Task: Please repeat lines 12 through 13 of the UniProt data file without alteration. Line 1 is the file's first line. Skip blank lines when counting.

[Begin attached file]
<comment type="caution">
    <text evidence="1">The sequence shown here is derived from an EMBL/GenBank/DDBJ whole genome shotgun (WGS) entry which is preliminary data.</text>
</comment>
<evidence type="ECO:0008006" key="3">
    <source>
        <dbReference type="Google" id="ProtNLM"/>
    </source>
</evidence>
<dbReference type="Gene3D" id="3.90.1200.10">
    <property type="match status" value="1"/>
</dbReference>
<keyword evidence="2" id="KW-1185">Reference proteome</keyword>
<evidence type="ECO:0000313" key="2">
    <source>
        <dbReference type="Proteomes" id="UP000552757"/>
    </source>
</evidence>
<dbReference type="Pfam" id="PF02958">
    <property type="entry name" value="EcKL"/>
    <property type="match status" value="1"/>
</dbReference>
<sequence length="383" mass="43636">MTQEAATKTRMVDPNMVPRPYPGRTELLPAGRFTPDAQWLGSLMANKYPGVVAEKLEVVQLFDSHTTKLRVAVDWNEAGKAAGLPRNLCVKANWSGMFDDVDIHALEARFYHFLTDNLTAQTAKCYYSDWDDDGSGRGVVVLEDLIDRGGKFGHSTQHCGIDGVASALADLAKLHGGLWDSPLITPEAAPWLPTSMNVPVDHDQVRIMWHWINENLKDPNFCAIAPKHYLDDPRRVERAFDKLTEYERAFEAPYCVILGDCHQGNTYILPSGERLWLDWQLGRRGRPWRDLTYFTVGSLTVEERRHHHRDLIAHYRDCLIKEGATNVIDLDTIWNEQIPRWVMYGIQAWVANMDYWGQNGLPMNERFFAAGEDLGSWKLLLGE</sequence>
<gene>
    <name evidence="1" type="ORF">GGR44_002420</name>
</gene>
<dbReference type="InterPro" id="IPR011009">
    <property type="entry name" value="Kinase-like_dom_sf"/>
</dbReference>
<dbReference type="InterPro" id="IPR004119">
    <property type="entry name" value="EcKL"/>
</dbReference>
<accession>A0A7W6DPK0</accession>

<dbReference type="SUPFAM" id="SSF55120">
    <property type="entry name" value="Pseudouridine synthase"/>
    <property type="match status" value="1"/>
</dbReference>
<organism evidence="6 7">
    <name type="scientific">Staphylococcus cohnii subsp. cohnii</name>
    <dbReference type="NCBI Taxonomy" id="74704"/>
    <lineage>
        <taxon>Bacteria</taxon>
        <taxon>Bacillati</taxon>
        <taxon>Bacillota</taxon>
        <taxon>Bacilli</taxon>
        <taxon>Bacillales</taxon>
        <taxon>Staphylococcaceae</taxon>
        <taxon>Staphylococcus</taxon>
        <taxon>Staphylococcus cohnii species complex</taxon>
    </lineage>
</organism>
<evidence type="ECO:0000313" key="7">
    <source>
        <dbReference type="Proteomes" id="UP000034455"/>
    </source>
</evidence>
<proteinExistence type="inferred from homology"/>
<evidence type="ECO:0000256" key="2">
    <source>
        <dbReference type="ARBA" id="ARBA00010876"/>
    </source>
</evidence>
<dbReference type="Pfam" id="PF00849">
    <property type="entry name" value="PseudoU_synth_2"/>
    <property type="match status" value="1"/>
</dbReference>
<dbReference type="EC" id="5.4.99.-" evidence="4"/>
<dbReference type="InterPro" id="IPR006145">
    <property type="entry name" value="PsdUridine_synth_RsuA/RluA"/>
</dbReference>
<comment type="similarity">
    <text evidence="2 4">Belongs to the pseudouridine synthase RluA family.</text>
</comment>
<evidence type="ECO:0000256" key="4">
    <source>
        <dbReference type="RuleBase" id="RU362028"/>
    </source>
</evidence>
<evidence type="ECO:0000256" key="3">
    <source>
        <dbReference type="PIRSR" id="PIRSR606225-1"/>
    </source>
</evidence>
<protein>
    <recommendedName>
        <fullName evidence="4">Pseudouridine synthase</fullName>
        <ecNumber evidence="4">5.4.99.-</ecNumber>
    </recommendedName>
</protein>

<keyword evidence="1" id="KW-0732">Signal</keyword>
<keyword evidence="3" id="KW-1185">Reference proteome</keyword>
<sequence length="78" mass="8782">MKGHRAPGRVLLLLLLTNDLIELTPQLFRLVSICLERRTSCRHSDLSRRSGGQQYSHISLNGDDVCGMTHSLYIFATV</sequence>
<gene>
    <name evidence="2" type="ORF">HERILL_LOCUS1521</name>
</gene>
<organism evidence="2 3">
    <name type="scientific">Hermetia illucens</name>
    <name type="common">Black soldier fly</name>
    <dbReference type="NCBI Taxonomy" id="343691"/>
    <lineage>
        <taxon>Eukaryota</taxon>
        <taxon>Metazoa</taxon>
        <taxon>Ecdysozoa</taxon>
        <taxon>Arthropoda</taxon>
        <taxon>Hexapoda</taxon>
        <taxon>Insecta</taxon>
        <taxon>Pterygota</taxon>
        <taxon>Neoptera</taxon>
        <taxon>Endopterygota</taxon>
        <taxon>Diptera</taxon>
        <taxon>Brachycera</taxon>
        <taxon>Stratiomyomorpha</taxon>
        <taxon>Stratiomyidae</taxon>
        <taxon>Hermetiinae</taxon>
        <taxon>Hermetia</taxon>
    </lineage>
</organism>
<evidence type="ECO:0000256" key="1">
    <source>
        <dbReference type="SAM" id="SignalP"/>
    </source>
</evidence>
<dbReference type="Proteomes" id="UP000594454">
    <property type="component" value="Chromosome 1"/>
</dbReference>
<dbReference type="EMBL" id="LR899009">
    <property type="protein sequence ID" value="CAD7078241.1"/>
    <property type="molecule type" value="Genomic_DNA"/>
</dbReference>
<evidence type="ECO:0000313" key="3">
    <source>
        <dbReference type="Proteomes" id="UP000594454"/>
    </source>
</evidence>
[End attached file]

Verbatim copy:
<keyword evidence="2" id="KW-1185">Reference proteome</keyword>
<evidence type="ECO:0000313" key="2">